As he gears up for a national tour with a new incarnation of his legendary backing band The Builders, Bill Direen has scored a rave review in the US music mag Verbicide. I can't track down the text of the review on the Verbicide site, so I'll reproduce it in full here. Before I do, though, I wanted to mention that plans are afoot for Bill and friends to end their tour by playing a charity gig for the Civil Rights Defence Committee, which was set up after the police 'anti-terror' raids on October the 15th to try to stave off the onset of a police state in Godzone. The gig will be held at Ponsonby's PR Bar on Saturday December the 1st, and will see Bill sharing the stage with some of Auckland's dodgiest writers. Details soon...
Human Kindness - Powertool Records - CD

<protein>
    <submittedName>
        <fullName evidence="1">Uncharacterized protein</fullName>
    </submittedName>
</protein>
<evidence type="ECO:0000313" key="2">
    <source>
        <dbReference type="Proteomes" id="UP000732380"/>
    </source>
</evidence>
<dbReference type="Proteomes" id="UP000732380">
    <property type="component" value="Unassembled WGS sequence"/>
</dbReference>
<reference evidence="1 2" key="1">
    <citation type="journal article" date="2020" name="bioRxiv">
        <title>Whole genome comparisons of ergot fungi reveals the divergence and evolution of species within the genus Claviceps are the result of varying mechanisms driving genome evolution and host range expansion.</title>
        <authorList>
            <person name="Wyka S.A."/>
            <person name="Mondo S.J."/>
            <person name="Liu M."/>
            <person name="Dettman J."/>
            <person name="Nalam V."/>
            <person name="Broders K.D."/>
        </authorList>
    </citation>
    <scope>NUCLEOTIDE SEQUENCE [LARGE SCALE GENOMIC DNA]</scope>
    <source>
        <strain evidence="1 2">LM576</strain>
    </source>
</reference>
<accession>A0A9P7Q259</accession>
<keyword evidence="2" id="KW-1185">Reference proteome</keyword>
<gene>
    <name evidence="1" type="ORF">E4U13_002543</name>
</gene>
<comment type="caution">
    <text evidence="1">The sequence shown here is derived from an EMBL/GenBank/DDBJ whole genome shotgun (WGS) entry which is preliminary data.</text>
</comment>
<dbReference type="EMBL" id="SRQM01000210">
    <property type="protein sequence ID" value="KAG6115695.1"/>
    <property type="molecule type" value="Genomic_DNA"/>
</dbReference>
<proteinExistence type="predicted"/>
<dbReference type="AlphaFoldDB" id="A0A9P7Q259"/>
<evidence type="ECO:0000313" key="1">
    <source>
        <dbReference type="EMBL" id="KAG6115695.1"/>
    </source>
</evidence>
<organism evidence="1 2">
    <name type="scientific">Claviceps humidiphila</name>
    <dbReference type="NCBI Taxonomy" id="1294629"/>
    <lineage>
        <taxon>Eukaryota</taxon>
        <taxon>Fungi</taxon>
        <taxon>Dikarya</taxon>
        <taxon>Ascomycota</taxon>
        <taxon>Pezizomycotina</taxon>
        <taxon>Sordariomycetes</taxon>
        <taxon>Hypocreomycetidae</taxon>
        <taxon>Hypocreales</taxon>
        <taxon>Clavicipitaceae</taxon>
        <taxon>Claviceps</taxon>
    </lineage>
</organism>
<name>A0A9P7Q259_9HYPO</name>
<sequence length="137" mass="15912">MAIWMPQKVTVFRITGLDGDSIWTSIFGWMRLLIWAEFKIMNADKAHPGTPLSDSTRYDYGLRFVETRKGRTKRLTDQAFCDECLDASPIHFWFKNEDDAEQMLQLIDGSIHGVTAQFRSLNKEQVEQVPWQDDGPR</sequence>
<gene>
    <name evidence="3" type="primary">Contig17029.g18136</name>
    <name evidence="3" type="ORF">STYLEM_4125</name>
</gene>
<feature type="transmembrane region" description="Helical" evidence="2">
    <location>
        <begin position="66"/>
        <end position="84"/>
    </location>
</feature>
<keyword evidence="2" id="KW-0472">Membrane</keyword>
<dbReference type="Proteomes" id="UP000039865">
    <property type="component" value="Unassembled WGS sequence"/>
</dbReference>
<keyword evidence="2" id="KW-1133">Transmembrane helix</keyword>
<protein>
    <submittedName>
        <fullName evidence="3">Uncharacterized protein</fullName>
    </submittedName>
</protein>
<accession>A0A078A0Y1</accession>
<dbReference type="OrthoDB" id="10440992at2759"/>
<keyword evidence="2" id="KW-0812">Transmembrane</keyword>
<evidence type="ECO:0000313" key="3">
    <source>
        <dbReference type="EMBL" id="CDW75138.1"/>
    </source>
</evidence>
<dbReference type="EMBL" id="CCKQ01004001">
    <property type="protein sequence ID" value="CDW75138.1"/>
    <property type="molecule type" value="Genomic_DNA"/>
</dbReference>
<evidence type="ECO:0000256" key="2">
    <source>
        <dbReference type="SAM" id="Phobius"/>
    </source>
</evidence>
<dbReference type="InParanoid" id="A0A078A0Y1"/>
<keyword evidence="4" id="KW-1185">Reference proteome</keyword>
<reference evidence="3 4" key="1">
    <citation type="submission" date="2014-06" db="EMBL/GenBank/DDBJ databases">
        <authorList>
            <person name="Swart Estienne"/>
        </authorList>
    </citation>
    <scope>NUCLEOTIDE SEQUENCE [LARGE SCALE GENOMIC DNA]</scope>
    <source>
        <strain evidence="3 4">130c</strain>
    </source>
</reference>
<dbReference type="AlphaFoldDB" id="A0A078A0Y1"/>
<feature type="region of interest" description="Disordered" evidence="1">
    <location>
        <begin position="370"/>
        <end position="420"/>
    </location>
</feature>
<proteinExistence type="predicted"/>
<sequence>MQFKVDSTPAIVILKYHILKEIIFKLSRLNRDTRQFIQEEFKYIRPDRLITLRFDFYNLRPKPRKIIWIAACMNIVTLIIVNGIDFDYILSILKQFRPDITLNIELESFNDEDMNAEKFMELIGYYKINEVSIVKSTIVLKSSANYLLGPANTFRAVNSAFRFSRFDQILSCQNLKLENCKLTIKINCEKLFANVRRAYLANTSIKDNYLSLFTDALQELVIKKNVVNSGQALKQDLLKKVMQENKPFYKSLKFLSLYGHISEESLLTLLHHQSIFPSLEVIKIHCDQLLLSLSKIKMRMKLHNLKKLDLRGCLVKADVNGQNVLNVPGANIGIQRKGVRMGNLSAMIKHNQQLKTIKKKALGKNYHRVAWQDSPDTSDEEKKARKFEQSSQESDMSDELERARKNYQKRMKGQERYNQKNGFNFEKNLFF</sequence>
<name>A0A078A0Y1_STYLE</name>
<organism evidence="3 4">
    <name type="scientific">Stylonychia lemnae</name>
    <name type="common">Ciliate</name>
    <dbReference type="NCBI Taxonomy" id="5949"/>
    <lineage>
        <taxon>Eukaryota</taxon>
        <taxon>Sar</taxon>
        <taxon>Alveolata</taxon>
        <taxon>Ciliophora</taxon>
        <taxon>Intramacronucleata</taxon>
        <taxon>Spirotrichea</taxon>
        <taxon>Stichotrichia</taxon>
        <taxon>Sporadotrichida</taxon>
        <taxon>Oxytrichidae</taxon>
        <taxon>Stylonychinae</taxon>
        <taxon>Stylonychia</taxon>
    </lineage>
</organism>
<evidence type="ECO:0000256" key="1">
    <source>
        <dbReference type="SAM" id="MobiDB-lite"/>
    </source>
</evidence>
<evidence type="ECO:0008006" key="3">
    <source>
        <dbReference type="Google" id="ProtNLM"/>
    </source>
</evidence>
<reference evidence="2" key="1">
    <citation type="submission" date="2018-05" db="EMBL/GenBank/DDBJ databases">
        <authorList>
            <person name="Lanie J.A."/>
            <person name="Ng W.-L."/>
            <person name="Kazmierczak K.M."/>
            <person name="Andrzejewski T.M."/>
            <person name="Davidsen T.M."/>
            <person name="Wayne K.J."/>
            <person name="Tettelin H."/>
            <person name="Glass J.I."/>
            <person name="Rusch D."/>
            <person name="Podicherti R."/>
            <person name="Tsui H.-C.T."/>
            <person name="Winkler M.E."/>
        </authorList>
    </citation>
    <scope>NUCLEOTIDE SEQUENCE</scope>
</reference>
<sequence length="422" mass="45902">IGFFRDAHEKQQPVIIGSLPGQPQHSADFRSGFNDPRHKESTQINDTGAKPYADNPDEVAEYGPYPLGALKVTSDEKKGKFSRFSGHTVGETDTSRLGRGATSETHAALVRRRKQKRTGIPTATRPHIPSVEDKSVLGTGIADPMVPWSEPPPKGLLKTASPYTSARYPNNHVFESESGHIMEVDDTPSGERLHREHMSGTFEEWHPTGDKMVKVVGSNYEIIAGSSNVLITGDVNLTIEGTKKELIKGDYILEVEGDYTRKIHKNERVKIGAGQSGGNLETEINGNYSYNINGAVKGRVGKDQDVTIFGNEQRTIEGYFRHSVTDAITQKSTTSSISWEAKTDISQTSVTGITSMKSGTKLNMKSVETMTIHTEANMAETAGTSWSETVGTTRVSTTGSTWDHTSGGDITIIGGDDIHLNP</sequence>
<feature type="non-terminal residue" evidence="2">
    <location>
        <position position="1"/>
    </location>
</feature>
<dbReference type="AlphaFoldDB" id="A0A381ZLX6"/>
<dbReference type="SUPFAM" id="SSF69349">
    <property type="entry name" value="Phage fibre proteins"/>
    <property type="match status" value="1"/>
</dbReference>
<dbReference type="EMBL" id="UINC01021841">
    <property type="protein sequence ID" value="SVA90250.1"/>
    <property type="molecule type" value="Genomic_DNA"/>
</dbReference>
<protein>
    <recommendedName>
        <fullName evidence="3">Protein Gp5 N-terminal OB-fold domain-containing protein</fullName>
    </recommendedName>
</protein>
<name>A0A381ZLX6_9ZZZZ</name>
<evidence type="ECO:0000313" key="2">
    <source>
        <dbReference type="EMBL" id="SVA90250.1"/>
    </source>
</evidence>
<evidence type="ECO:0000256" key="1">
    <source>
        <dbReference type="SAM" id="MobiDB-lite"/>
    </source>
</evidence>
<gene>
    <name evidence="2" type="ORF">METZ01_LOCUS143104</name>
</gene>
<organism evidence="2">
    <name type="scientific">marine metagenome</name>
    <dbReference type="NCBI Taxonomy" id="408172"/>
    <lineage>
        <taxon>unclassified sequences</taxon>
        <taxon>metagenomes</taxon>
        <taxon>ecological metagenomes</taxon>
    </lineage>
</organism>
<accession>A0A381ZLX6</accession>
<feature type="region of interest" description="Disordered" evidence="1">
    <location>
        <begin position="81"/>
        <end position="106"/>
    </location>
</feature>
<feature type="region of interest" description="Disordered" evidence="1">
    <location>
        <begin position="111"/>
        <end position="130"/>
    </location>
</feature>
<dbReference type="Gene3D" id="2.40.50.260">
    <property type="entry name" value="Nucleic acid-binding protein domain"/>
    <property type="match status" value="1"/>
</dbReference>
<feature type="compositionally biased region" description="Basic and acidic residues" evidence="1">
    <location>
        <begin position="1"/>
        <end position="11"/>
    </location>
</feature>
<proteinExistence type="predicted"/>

Ever heard of this guy? New Zealand poet/writer/musician William Direen has been writing and recording music since the mid-'70s. Possessing a name recognizable in his homeland, as well as in Europe (where most of Human Kindness, his latest, was recorded and engineered), Direen remains unjustifiably unknown in the States. Completist collectors and bohemians rejoice at this discovery: moody, minimalist, and possessing a spontaneous beatnik attitude, Direen's music shifts seamlessly from quiet, measured pop songs, to disjointed jam sessions. Should find a home in the heart of fans of everyone from Sonic Youth to Pere Ubu to Beck circa One Foot In The
Direen is at his best when performing his quiet, bluesy jams recorded with just him and a guitar; even the occasional recording hiss is welcome in a world of overproduction. Direen's baritone voice fits well with his style of playing - he never tries too hard to be too quirky or overbearing, and intersperses several meditative instrumentals as well. All in all, quite a find. Eighteen tracks guarantee you'll find something to like, but I'd start with "Same Situation," "Romeo's Song," "In The Beauty House," and the haunting "It Was Good While It Lasted."
- Jackson Ellis